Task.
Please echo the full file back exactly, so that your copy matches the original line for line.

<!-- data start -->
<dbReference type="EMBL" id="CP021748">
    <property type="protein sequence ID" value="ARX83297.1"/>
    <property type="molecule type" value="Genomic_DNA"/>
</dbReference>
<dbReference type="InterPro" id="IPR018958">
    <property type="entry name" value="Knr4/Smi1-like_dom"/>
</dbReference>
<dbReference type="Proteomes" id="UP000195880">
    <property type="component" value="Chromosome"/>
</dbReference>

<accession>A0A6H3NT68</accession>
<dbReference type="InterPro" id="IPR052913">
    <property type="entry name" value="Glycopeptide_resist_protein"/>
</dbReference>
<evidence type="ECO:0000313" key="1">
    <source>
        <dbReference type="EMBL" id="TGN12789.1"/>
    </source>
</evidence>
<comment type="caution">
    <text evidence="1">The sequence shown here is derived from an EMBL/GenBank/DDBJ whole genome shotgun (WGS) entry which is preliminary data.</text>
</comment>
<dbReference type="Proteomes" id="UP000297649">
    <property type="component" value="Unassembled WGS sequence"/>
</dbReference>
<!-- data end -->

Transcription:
<dbReference type="EMBL" id="CP021748">
    <property type="protein sequence ID" value="ARX83297.1"/>
    <property type="molecule type" value="Genomic_DNA"/>
</dbReference>
<dbReference type="InterPro" id="IPR018958">
    <property type="entry name" value="Knr4/Smi1-like_dom"/>
</dbReference>
<dbReference type="Proteomes" id="UP000195880">
    <property type="component" value="Chromosome"/>
</dbReference>

<accession>A0A6H3NT68</accession>
<dbReference type="InterPro" id="IPR052913">
    <property type="entry name" value="Glycopeptide_resist_protein"/>
</dbReference>
<evidence type="ECO:0000313" key="1">
    <source>
        <dbReference type="EMBL" id="TGN12789.1"/>
    </source>
</evidence>
<comment type="caution">
    <text evidence="1">The sequence shown here is derived from an EMBL/GenBank/DDBJ whole genome shotgun (WGS) entry which is preliminary data.</text>
</comment>
<dbReference type="Proteomes" id="UP000297649">
    <property type="component" value="Unassembled WGS sequence"/>
</dbReference>